The US State Department claimed in comments to Vox that Yemen is not under blockade even though the Saudis are actively preventing fuel ships from docking in the port of Hodeidah. Shipments are still being blocked despite UN warnings that 400,000 Yemeni children will starve to death this year if conditions don’t change.
“It is not a blockade,” a State Department spokesperson told Vox on Monday. “Food is getting through, commodities are getting through, so it is not a blockade.”
While data shows food has been entering Yemen, a CNN investigation from last month showed food trucks stranded on the side of the road due to a lack of fuel. Without fuel, food and medicine cannot be delivered to Yemen’s starving civilian population that has been subject to the vicious US-Saudi siege since March 2015.
Somehow, the State Department is claiming that Riyadh is not responsible for blocking the fuel shipments. The US claims that the government of exiled Yemeni President Abdrabbuh Mansour Hadi is calling the shots and has the authority to block shipments into Hodeidah.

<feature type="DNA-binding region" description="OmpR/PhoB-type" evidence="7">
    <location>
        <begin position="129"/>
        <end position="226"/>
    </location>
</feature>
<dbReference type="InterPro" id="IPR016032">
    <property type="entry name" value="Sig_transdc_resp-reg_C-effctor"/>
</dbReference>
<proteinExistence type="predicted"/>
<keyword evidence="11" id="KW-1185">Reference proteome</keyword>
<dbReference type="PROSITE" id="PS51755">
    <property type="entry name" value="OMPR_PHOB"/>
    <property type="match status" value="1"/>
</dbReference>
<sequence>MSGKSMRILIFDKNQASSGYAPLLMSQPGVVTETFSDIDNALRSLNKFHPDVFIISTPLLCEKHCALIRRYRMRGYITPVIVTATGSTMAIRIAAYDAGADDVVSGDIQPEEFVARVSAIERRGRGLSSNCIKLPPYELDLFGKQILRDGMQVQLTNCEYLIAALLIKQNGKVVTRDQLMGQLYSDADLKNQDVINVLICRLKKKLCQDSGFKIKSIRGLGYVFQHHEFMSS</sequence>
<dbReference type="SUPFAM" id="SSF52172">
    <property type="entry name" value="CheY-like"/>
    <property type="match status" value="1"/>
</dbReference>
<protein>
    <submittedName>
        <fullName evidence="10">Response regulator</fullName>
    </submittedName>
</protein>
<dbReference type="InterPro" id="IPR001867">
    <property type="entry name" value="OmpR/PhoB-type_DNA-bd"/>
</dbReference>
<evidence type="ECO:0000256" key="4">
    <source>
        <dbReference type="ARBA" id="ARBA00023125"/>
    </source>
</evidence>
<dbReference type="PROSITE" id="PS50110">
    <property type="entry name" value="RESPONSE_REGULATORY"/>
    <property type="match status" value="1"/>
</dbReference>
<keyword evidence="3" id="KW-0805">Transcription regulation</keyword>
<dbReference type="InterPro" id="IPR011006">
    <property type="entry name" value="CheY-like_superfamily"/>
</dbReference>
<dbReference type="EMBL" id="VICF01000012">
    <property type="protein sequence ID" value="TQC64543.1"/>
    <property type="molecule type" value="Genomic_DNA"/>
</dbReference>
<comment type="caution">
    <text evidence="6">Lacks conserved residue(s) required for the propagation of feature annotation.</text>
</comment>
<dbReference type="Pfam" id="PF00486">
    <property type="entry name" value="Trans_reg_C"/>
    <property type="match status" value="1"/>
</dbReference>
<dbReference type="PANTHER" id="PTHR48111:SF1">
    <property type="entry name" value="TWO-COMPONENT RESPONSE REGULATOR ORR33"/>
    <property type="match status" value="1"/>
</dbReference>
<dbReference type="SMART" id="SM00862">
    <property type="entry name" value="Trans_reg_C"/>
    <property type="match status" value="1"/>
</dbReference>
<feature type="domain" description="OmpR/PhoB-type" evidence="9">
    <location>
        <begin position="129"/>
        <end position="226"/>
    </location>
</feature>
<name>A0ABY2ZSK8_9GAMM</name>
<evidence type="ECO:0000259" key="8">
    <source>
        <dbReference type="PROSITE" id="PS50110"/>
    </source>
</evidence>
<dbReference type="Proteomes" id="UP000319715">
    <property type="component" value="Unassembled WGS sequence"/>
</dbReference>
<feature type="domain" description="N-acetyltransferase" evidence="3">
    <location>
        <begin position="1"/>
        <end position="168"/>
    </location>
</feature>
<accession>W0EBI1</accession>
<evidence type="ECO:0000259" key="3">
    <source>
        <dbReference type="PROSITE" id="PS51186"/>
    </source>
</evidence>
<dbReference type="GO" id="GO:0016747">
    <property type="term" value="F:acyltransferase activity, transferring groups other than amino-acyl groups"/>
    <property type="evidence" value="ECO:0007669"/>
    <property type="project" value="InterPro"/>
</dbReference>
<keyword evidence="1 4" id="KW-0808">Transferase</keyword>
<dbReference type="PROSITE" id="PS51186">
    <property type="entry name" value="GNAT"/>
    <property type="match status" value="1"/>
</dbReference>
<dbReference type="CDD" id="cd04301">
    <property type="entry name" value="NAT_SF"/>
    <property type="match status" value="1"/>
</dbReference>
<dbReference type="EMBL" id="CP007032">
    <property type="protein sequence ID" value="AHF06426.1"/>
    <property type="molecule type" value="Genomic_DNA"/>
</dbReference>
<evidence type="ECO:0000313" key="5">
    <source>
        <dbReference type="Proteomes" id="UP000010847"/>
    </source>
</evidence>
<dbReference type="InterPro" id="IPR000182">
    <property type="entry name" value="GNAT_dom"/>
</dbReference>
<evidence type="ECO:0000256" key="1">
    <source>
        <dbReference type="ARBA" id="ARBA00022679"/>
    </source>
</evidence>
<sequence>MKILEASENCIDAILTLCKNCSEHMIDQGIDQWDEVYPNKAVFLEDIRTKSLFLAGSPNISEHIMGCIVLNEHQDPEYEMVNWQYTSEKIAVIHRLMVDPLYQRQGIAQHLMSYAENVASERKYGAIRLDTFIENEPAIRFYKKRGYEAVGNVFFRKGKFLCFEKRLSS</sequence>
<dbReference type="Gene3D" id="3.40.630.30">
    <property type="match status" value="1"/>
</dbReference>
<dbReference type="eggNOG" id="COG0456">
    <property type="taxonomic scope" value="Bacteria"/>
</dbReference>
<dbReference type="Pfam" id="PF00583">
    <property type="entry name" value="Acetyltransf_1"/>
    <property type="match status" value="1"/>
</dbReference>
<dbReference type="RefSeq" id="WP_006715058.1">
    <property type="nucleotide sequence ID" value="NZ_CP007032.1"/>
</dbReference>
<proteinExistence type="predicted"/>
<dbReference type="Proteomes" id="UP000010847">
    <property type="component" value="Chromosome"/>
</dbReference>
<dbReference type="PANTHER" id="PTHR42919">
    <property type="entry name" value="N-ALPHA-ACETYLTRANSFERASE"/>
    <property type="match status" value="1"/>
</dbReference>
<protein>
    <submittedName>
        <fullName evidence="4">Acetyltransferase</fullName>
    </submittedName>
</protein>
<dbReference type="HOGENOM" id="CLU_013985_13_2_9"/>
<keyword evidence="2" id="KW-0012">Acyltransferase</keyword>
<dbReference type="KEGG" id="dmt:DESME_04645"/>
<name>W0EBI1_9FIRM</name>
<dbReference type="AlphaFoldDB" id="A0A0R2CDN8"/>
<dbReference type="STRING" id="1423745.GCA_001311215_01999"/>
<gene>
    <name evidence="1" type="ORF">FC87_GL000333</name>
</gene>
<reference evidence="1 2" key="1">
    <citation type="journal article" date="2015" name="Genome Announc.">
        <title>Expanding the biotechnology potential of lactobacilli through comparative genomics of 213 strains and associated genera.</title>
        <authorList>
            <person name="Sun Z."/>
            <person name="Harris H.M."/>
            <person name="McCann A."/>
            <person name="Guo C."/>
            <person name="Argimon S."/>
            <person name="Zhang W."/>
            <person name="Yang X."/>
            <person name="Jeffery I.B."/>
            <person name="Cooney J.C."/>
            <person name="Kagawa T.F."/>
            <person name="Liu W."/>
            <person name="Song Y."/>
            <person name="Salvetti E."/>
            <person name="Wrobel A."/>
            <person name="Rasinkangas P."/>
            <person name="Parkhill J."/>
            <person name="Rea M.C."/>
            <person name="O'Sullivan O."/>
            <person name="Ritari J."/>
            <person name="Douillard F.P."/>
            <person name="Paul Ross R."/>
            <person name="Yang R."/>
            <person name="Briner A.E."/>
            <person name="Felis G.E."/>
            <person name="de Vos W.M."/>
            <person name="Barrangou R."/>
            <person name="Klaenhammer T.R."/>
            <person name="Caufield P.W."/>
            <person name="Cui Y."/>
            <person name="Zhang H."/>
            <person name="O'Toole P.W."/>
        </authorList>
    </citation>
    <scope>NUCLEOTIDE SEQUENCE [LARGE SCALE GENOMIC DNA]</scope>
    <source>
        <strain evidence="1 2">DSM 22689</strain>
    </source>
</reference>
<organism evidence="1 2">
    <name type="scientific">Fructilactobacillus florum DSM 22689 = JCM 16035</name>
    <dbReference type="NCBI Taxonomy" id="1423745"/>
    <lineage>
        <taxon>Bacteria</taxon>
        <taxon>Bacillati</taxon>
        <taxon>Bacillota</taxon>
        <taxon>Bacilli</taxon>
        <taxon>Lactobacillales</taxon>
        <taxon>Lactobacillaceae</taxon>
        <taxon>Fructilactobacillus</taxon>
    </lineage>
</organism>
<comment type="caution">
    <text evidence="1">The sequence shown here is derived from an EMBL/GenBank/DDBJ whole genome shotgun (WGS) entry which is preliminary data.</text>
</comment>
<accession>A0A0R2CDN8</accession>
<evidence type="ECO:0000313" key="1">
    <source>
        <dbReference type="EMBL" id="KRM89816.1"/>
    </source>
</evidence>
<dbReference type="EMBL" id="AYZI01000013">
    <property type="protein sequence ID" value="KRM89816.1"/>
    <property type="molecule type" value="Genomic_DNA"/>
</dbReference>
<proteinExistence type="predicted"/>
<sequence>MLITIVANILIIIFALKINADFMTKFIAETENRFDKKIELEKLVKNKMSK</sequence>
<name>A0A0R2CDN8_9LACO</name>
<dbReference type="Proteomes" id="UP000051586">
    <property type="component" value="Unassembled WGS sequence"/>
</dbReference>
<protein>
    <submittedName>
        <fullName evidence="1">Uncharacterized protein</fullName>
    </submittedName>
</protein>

The Hadi government only has power due to the backing of the US, Saudi Arabia, and the UN. The Hadi government only controls territory in parts of Maarib province, and if not for Saudi airstrikes, it would have lost that area to the Houthis years ago. And even though Hadi is deciding what ships are allowed into Yemen, the Saudis are the ones who are actively blocking the vessels with their navy.
The US is going with this narrative in a weak attempt to absolve itself of the responsibility for starving the people of Yemen. “We respect the right of the government to control its access to ports,” the State Department spokesman said.
Hodeidah is not the only entry point into Yemen that is under strict Saudi control. The Saudi blockade also applies to Yemen’s airports. Demonstrating that the blockade exists, in its recent ceasefire proposal to the Houthis, the Saudis offered to partially open Yemen’s Sanaa airport.
One of the justifications for the blockade is that it keeps arms out of the hands of the Houthis. But since the US-backed intervention began, the Houthis’ ability to strike inside Saudi Arabia has only increased, which shows the blockade is doing nothing but starve civilians.
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Author: Dave DeCamp
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